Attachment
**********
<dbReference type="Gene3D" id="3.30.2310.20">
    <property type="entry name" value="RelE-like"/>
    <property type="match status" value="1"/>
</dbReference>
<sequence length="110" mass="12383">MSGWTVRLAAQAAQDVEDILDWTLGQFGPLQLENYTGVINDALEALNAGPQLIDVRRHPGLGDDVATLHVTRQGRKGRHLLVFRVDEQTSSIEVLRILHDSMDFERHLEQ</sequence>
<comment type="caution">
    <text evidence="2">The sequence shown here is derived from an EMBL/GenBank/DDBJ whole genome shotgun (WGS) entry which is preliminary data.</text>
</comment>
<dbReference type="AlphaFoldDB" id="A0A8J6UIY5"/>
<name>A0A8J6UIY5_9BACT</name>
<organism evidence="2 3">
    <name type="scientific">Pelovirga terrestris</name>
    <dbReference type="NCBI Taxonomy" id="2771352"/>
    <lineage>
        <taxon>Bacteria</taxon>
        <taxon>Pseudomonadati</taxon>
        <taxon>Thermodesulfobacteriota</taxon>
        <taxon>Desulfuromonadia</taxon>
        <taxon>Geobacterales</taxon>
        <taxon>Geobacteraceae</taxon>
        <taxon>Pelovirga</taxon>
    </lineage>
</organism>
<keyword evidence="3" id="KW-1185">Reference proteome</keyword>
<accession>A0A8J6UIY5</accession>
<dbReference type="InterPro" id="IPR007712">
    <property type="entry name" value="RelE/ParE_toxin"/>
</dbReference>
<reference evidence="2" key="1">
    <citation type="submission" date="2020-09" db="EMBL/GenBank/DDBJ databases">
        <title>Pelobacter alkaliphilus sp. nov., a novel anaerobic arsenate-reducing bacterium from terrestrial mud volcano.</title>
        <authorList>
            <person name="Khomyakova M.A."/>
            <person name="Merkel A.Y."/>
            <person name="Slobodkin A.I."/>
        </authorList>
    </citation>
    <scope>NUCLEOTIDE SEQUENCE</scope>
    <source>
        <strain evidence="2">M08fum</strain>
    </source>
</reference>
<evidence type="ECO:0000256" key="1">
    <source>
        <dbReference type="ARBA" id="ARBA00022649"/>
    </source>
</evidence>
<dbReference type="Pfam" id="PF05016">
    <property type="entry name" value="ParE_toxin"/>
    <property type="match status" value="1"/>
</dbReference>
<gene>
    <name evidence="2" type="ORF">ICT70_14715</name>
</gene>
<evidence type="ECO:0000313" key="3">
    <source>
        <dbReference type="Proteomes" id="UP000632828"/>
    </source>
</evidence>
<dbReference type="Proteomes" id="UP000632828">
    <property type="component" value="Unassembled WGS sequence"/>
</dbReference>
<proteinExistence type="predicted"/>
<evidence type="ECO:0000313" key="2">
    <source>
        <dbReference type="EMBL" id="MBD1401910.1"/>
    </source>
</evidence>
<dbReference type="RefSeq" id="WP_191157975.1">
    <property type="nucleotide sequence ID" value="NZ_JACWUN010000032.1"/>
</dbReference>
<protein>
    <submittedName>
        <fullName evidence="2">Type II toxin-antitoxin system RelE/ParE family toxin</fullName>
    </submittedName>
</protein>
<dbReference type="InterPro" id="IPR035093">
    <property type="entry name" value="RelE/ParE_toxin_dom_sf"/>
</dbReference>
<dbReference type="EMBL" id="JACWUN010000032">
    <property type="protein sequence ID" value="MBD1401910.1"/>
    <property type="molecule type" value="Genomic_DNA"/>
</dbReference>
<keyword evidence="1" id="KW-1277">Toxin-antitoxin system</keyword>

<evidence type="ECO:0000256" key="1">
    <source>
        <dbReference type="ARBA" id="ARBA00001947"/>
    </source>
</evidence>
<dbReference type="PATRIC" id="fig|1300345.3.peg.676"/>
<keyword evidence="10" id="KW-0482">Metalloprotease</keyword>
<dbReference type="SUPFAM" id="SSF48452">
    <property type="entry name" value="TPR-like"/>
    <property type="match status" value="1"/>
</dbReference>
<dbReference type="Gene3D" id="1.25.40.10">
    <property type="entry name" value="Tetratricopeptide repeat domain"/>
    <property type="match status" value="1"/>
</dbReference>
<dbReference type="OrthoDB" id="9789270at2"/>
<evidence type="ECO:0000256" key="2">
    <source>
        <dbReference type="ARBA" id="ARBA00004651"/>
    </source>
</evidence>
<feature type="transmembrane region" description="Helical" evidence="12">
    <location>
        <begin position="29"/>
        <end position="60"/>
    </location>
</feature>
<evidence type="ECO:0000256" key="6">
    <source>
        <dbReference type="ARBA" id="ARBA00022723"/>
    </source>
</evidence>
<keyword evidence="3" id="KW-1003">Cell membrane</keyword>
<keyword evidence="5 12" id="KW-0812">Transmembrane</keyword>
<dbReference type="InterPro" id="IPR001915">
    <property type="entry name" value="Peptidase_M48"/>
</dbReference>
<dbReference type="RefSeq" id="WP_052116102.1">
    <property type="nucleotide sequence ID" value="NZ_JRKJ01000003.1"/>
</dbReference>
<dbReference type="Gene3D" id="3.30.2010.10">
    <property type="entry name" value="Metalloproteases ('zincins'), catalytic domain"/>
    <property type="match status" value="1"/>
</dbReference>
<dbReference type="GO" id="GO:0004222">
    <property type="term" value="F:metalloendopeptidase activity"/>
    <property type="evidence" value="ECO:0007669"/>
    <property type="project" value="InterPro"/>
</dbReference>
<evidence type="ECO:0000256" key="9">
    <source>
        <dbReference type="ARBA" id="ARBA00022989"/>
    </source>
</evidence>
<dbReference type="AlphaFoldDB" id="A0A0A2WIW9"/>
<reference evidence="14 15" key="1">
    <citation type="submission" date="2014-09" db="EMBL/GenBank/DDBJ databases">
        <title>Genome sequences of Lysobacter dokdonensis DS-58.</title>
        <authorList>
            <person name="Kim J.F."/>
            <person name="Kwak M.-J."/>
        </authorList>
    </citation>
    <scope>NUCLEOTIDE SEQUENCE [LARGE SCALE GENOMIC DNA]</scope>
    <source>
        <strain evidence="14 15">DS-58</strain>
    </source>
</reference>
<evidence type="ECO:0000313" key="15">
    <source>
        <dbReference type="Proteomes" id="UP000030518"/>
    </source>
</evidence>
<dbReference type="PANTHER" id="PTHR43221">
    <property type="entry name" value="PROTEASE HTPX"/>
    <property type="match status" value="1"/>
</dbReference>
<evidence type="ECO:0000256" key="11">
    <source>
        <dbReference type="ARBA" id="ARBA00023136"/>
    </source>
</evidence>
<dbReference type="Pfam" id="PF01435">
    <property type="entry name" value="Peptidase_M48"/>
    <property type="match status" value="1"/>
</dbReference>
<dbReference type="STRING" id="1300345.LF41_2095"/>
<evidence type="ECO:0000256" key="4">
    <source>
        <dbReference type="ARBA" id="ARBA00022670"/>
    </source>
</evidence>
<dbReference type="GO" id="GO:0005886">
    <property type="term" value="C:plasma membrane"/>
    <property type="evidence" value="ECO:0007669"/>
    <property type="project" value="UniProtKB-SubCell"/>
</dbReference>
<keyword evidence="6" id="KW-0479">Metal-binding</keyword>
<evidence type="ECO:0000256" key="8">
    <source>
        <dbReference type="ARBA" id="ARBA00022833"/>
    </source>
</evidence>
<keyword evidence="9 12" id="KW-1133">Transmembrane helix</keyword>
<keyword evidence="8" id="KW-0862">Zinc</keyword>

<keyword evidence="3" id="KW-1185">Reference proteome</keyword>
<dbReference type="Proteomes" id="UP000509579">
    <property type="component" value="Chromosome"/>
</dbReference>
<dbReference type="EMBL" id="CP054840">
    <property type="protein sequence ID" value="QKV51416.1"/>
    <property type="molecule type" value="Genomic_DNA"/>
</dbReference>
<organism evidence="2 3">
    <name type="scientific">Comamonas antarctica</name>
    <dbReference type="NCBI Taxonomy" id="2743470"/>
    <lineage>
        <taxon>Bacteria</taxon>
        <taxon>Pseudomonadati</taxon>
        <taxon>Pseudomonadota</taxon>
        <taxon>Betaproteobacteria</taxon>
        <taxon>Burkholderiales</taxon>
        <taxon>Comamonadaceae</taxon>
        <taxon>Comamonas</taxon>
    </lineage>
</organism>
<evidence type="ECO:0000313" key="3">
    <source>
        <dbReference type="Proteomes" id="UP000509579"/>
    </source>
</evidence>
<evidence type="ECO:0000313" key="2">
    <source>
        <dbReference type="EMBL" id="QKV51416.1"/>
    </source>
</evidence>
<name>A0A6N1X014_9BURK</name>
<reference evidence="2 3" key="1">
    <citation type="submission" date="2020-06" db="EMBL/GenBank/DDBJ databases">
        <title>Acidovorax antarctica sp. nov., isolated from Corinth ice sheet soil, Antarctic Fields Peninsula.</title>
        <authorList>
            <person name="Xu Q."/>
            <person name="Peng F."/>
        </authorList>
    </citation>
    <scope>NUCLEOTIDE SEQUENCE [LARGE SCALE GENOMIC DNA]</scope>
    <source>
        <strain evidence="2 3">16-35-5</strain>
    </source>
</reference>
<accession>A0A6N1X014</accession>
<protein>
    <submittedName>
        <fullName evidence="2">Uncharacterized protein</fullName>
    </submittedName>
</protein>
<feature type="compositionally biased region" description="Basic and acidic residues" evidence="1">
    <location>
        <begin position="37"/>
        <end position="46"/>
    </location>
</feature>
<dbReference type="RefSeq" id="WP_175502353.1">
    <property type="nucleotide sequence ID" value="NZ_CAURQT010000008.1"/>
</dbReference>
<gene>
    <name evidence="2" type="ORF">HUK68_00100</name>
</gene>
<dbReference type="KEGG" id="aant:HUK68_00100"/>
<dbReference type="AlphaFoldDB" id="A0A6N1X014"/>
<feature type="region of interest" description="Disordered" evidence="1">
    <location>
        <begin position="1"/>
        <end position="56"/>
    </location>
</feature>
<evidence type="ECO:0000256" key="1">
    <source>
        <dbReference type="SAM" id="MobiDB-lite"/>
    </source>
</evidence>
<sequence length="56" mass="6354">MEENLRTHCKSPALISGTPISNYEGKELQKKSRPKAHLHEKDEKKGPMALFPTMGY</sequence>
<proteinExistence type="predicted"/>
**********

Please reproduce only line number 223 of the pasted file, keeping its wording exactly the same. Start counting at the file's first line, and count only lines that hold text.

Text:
    <citation type="submission" date="2020-06" db="EMBL/GenBank/DDBJ databases">